Designed by Gerard Unger. Released 2016.

Dr Gerard Unger’s Sanserata is an articulated sans that mirrors Alverata’s creativity and concept. Its bright and unflappable nature make it perfect for positive and casual brands, and its accentuated terminals improve legibility in text.

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Why dictionaries have started including emojis and dumb internet slang

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The Sidney Morning Herald, long before Oxford Dictionaries named the tears-of-joy emoji 2015’s “word” of the year, the language grumps were grumbling about the downfall of the written word. had recently sanctioned “fleek” and “yaaas” - three a's. Merriam-Webster had officially welcomed “wtf” and “nsfw” into its fold. “Bae” and “bezzy,” “YOLO” and “wahh,” “fur baby” and “mkay” - hardly a month goes by without one of the world's most reputable dictionaries trumpeting some tidbit of internet slang.”

Don’t get butthurt about our bants!” reads a recent press release from Oxford Dictionaries — the same Oxford Dictionaries that traces its roots back to the parlours of London intellectuals in the 19th-century.

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Dictionaries have always added new words, of course; if they did’t, they’d be useless. But sceptical philologists are correct in observing that the pace has gotten faster, the incubation times shorter, and the neologisms frequently more “ridic.”

“The lifecycles of words are infinite,” said Katherine Martin, the head of US dictionaries at Oxford University Press. “But the cycle has changed, and it’s now quite quick.”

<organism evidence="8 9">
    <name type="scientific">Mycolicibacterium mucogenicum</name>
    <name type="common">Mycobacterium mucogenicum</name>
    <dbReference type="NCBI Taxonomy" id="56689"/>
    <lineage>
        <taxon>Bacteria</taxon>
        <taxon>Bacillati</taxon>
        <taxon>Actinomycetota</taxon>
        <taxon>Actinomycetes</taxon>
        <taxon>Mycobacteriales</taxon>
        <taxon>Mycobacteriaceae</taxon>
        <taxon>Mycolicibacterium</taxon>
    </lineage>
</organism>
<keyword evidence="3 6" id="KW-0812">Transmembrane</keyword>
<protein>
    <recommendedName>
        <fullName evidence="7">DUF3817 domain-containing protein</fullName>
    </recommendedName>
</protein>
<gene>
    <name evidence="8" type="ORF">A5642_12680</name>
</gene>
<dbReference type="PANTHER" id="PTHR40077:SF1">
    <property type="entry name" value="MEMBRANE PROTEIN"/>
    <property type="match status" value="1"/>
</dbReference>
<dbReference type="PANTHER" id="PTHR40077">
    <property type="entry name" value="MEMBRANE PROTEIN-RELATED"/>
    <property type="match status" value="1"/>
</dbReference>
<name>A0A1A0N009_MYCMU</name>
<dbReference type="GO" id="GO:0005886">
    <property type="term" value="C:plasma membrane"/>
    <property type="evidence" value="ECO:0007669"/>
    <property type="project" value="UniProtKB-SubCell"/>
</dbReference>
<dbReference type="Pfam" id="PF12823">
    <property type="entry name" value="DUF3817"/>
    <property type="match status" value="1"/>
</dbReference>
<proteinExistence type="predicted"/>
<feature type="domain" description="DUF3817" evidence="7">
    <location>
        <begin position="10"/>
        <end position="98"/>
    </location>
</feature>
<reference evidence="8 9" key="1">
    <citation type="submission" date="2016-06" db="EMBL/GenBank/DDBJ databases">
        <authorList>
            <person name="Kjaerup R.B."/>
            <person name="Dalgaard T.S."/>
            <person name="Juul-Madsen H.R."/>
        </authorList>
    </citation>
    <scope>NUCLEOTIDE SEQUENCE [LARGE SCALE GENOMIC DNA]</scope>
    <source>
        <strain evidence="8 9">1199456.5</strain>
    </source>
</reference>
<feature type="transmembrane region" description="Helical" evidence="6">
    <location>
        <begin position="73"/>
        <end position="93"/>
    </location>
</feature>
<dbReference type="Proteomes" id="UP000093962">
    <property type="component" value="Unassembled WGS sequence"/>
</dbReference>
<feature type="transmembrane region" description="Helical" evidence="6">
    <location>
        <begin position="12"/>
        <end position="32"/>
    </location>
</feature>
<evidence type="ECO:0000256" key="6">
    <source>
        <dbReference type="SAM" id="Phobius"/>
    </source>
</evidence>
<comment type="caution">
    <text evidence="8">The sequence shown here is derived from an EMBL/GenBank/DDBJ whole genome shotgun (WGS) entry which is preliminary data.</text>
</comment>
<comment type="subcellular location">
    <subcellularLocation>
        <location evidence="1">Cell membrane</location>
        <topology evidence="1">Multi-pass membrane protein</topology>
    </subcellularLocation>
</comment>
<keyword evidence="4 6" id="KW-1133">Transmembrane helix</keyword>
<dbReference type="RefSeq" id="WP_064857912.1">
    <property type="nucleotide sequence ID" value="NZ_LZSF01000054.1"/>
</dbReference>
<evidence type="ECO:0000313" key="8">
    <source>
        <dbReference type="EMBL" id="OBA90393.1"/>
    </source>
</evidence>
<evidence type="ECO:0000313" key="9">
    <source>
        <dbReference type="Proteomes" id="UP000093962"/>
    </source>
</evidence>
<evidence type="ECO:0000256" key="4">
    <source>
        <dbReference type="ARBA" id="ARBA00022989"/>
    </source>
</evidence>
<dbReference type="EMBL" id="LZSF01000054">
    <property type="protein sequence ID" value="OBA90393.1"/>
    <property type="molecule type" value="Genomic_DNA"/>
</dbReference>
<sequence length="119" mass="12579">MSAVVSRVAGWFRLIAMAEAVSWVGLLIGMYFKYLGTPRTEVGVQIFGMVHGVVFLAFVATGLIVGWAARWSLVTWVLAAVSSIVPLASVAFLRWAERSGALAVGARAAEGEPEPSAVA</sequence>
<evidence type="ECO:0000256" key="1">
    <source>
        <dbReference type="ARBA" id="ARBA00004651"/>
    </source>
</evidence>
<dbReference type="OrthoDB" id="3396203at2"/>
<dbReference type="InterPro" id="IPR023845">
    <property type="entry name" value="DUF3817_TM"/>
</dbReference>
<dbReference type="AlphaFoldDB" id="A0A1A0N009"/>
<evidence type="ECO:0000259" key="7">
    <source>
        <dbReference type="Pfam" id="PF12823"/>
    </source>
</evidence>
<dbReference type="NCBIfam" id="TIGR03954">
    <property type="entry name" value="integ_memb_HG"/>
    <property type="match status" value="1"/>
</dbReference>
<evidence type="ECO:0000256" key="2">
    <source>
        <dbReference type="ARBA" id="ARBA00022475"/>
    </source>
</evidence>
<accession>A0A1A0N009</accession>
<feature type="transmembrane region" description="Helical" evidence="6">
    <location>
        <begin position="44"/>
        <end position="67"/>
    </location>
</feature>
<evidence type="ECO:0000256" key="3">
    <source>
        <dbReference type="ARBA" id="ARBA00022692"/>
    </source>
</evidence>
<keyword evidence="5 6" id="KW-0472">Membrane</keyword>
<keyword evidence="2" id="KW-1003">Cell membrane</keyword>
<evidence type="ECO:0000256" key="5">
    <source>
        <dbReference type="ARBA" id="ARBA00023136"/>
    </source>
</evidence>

We’ve long known, of course, that the internet and the mess of technologies we use to access it shape the way we communicate. Less discussed, but equally important, is how the internet has changed the institutions documenting, codifying and endorsing the language.

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The Backstory


A bright and unflappable articulated sans dedicated to cheerful branding and a business casual tone.

Dr Gerard Unger expands the concept of Alverata to a sans type family with Sanserata, adding specific characteristics which improve reading. Sanserata’s originality does not overtly present itself at text sizes. Rather, at those sizes, it draws upon its enormous x-height, short extenders, and articulated terminals to improve readability, especially on screens.

Having articulated terminals means characters flare as they near their end, but readers likely won’t notice. What they would notice is that their ability to take in more content in a line of text is improved because the lettershapes are more defined. Articulation also makes clearer text from digital sources, where rectangular endings tend to get rounded by the emission of light from the screen.

Lately there seems a whispered discontent with the lack of progress in the sans serif category. Designs can either stretch too far beyond what is accepted or be too bland to be considered new. Sanserata’s strength is in being vivid and unique without being off-putting. This bodes well for designers of paragraphs and of branding schemes since, with Sanserata’s two flavors, it is well able to capture attention or simply set the tone. Sanserata’s first voice is a generous, friendly, and even cheerful sans serif. But when using the alternate letterforms its voice becomes more businesslike, though still with nice curves, generous proportions, and a pleasant character.

Sanserata comes in seven weights with matching italics, covers the Latin Extended character set, and is loaded with extras. Its OpenType features allow for the implementation of typographic niceties such as small caps, both tabular and proportional lining and oldstyle figures, ligatures, alternate characters, case-sensitive variants, and fractions. The complete Sanserata family, along with our entire catalogue, has been optimised for today’s varied screen uses. Dr Unger worked with Tom Grace on the production of Sanserata.

For extended branding use with Sanserata, check out Alverata, the contemporary, eclectic typeface drawn from roots in Romanesque Europe.

About Us

TypeTogether is an indie type foundry committed to excellence in type design with a focus on editorial use. Additionally, TypeTogether creates custom type design for corporate use. We invite you to browse our library of retail fonts or contact us to discuss custom type design projects.